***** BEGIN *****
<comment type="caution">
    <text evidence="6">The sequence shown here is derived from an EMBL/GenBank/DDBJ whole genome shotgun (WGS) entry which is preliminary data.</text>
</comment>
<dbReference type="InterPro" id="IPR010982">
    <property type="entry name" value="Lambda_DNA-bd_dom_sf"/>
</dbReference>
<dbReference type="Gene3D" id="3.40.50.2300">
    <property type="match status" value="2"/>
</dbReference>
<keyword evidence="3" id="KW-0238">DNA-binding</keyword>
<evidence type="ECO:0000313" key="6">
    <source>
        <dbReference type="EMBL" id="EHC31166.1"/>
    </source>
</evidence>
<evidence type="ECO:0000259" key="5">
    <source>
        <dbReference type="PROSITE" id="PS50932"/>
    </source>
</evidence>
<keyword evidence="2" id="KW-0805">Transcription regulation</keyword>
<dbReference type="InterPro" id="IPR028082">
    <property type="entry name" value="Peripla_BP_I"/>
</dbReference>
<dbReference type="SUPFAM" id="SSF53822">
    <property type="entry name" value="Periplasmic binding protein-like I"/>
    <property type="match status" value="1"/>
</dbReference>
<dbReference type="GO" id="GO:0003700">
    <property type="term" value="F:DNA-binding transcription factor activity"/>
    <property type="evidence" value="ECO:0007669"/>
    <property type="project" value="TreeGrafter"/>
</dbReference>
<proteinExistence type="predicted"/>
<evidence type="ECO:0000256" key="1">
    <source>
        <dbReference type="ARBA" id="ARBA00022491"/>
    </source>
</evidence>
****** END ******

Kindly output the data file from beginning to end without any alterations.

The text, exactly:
<comment type="caution">
    <text evidence="6">The sequence shown here is derived from an EMBL/GenBank/DDBJ whole genome shotgun (WGS) entry which is preliminary data.</text>
</comment>
<dbReference type="InterPro" id="IPR010982">
    <property type="entry name" value="Lambda_DNA-bd_dom_sf"/>
</dbReference>
<dbReference type="Gene3D" id="3.40.50.2300">
    <property type="match status" value="2"/>
</dbReference>
<keyword evidence="3" id="KW-0238">DNA-binding</keyword>
<evidence type="ECO:0000313" key="6">
    <source>
        <dbReference type="EMBL" id="EHC31166.1"/>
    </source>
</evidence>
<evidence type="ECO:0000259" key="5">
    <source>
        <dbReference type="PROSITE" id="PS50932"/>
    </source>
</evidence>
<keyword evidence="2" id="KW-0805">Transcription regulation</keyword>
<dbReference type="InterPro" id="IPR028082">
    <property type="entry name" value="Peripla_BP_I"/>
</dbReference>
<dbReference type="SUPFAM" id="SSF53822">
    <property type="entry name" value="Periplasmic binding protein-like I"/>
    <property type="match status" value="1"/>
</dbReference>
<dbReference type="GO" id="GO:0003700">
    <property type="term" value="F:DNA-binding transcription factor activity"/>
    <property type="evidence" value="ECO:0007669"/>
    <property type="project" value="TreeGrafter"/>
</dbReference>
<proteinExistence type="predicted"/>
<evidence type="ECO:0000256" key="1">
    <source>
        <dbReference type="ARBA" id="ARBA00022491"/>
    </source>
</evidence>